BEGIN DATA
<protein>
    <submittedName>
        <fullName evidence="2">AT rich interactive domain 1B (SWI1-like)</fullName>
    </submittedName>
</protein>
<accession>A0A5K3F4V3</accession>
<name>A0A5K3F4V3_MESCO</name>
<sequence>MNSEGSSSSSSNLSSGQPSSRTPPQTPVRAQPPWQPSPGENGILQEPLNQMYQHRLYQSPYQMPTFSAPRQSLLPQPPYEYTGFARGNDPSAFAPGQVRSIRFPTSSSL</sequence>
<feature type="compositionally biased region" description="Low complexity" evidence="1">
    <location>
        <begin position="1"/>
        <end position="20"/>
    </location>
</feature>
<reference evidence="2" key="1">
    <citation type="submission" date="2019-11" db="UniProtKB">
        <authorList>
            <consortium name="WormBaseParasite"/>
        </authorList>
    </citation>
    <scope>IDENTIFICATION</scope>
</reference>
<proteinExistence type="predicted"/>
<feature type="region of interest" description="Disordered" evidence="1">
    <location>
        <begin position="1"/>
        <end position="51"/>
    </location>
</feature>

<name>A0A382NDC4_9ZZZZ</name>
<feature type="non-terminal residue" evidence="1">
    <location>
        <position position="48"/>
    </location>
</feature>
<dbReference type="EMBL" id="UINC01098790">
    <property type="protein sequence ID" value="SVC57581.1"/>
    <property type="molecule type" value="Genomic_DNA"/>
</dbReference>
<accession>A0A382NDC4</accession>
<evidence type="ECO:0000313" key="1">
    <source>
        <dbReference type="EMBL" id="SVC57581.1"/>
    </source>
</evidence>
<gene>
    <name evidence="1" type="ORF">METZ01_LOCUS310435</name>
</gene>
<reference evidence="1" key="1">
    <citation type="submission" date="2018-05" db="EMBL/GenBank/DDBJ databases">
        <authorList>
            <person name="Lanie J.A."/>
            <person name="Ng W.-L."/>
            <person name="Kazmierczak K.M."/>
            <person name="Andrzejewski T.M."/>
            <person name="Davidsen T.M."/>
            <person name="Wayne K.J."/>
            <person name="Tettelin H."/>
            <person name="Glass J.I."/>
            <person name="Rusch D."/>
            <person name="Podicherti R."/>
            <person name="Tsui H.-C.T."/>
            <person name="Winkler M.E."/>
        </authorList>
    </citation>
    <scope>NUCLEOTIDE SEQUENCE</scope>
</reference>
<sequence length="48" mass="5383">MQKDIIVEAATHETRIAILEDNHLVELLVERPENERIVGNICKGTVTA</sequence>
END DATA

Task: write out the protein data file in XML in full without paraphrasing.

<protein>
    <submittedName>
        <fullName evidence="2">AT rich interactive domain 1B (SWI1-like)</fullName>
    </submittedName>
</protein>
<accession>A0A5K3F4V3</accession>
<name>A0A5K3F4V3_MESCO</name>
<sequence>MNSEGSSSSSSNLSSGQPSSRTPPQTPVRAQPPWQPSPGENGILQEPLNQMYQHRLYQSPYQMPTFSAPRQSLLPQPPYEYTGFARGNDPSAFAPGQVRSIRFPTSSSL</sequence>
<feature type="compositionally biased region" description="Low complexity" evidence="1">
    <location>
        <begin position="1"/>
        <end position="20"/>
    </location>
</feature>
<reference evidence="2" key="1">
    <citation type="submission" date="2019-11" db="UniProtKB">
        <authorList>
            <consortium name="WormBaseParasite"/>
        </authorList>
    </citation>
    <scope>IDENTIFICATION</scope>
</reference>
<proteinExistence type="predicted"/>
<feature type="region of interest" description="Disordered" evidence="1">
    <location>
        <begin position="1"/>
        <end position="51"/>
    </location>
</feature>

<name>A0A382NDC4_9ZZZZ</name>
<feature type="non-terminal residue" evidence="1">
    <location>
        <position position="48"/>
    </location>
</feature>
<dbReference type="EMBL" id="UINC01098790">
    <property type="protein sequence ID" value="SVC57581.1"/>
    <property type="molecule type" value="Genomic_DNA"/>
</dbReference>
<accession>A0A382NDC4</accession>
<evidence type="ECO:0000313" key="1">
    <source>
        <dbReference type="EMBL" id="SVC57581.1"/>
    </source>
</evidence>
<gene>
    <name evidence="1" type="ORF">METZ01_LOCUS310435</name>
</gene>
<reference evidence="1" key="1">
    <citation type="submission" date="2018-05" db="EMBL/GenBank/DDBJ databases">
        <authorList>
            <person name="Lanie J.A."/>
            <person name="Ng W.-L."/>
            <person name="Kazmierczak K.M."/>
            <person name="Andrzejewski T.M."/>
            <person name="Davidsen T.M."/>
            <person name="Wayne K.J."/>
            <person name="Tettelin H."/>
            <person name="Glass J.I."/>
            <person name="Rusch D."/>
            <person name="Podicherti R."/>
            <person name="Tsui H.-C.T."/>
            <person name="Winkler M.E."/>
        </authorList>
    </citation>
    <scope>NUCLEOTIDE SEQUENCE</scope>
</reference>
<sequence length="48" mass="5383">MQKDIIVEAATHETRIAILEDNHLVELLVERPENERIVGNICKGTVTA</sequence>